Complex Numbers for Rotating, Translating, and Scaling the Plane June 7th, 2009
Patrick Stein

A good friend of mine recently discovered some of the fun things you can do with complex numbers if you’re using them to represent points in the plane. Yesterday, I re-read a passage by Tony Smith about why one should be interested in Clifford algebras. Tony Smith’s passage included all of the fun one can have with the complex plane and extends it to three, four, five, and more dimensions. I thought, I should segue from the complex numbers in the plane to Clifford algebras to quaternions in 3-space to Clifford algebras again in a series of posts here.

What are Complex Numbers

Say you’re playing around with polynomials. You start playing with the equation z^2 - 1 = 0. WIth a little fiddling, you find this is equivalent to z^2 = 1. Then, you take the square root of both sides to find that z = \pm \sqrt{1} = \pm 1. We started with a polynomial equation in one variable in which the highest exponent was two and we found two answers.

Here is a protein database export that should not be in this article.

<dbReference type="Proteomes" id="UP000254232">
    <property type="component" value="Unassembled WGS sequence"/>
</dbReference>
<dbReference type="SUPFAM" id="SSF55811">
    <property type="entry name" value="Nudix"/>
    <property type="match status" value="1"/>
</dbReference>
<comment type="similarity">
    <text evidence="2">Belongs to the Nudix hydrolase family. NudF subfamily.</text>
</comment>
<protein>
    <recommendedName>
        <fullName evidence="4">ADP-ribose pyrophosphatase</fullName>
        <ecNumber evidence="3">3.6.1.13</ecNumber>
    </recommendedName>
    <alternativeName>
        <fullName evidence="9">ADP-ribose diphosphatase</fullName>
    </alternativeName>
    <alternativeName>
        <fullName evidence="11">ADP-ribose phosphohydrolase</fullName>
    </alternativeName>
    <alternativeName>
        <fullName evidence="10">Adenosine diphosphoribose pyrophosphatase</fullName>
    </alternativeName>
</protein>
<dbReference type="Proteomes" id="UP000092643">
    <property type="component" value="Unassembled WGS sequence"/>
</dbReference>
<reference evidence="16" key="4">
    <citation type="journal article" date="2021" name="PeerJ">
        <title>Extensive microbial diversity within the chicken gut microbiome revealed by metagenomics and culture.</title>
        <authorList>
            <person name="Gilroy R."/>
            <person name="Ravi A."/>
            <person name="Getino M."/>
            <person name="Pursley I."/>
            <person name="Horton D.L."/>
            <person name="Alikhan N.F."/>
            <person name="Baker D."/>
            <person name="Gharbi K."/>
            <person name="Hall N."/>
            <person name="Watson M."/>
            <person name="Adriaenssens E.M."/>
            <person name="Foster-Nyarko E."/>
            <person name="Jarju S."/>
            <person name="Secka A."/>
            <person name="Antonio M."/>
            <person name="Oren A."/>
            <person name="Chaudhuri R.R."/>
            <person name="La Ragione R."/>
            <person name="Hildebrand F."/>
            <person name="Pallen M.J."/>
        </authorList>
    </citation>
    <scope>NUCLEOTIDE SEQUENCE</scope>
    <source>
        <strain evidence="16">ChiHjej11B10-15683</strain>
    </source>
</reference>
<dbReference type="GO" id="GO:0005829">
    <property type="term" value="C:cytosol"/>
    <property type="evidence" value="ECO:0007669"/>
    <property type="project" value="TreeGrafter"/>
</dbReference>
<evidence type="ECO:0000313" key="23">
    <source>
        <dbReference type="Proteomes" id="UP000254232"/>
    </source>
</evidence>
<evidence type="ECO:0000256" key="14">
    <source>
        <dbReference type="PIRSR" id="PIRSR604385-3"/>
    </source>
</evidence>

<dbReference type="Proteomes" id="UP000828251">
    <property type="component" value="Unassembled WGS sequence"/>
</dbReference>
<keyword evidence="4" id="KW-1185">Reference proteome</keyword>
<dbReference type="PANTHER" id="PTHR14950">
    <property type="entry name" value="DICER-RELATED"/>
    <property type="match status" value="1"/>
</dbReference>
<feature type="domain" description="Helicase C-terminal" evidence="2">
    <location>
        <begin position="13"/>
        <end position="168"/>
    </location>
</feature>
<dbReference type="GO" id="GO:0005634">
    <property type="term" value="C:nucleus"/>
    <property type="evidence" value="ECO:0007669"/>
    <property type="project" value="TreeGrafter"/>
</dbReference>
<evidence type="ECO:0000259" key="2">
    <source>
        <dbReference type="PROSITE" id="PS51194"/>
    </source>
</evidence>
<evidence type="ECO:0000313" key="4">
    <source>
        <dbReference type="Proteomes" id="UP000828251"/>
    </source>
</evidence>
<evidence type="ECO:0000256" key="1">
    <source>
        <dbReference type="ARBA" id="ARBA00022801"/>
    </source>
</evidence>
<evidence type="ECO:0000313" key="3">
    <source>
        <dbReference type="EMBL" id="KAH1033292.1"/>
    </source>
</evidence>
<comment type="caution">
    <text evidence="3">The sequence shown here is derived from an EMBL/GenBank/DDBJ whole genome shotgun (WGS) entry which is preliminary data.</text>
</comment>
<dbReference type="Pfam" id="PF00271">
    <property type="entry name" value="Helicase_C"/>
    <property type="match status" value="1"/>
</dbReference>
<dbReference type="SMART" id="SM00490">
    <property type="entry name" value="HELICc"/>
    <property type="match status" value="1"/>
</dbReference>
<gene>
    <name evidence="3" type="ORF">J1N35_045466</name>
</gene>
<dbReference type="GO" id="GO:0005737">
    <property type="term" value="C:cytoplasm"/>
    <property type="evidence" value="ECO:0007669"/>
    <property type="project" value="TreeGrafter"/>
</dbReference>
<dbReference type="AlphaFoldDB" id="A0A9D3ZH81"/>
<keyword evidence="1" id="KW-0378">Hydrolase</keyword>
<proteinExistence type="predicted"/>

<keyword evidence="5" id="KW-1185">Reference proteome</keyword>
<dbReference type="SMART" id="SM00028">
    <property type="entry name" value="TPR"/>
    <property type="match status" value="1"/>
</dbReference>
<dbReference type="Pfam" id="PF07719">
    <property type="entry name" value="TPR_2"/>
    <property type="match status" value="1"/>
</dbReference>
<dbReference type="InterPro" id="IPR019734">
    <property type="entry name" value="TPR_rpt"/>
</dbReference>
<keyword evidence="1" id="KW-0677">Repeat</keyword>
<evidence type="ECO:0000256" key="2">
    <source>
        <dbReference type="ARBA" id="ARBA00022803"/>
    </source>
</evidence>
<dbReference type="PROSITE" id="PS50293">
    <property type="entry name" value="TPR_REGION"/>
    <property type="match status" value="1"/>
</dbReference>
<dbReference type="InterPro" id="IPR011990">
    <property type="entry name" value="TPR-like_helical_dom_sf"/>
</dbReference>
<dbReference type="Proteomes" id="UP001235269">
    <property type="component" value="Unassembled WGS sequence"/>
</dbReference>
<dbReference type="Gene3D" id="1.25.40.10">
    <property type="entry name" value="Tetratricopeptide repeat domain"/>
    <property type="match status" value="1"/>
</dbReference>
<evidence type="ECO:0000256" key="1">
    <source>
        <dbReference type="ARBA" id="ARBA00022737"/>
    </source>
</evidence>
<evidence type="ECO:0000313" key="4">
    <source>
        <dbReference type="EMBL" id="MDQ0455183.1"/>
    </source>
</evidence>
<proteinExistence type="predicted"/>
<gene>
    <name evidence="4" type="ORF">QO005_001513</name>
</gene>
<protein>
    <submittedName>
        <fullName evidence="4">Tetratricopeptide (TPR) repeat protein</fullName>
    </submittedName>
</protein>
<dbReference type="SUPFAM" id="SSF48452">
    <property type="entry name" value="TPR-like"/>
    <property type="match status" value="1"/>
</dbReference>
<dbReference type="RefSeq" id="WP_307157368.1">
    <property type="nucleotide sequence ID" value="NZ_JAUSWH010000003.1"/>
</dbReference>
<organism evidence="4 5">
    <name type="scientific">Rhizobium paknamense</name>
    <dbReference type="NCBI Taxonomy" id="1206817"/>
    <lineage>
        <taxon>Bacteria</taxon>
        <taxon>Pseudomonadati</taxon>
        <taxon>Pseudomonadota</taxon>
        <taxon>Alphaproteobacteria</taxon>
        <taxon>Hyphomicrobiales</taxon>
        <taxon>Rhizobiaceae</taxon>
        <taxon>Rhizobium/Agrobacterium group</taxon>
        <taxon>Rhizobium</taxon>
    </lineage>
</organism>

Pounding your chest and sounding your barbaric yawp, you move on to z^2 + 1 = 0. This should be easy, right? With the same fiddling, we find z^2 = -1 and then z = \pm \sqrt{-1}.

Uh-oh. What do we do now? We can’t think of any number that when multiplied by itself gives us a negative number. If we start with zero, we end with zero. If we multiply a positive number by itself, we get a positive number. If we multiply a negative number by itself, we get a positive number. Again!

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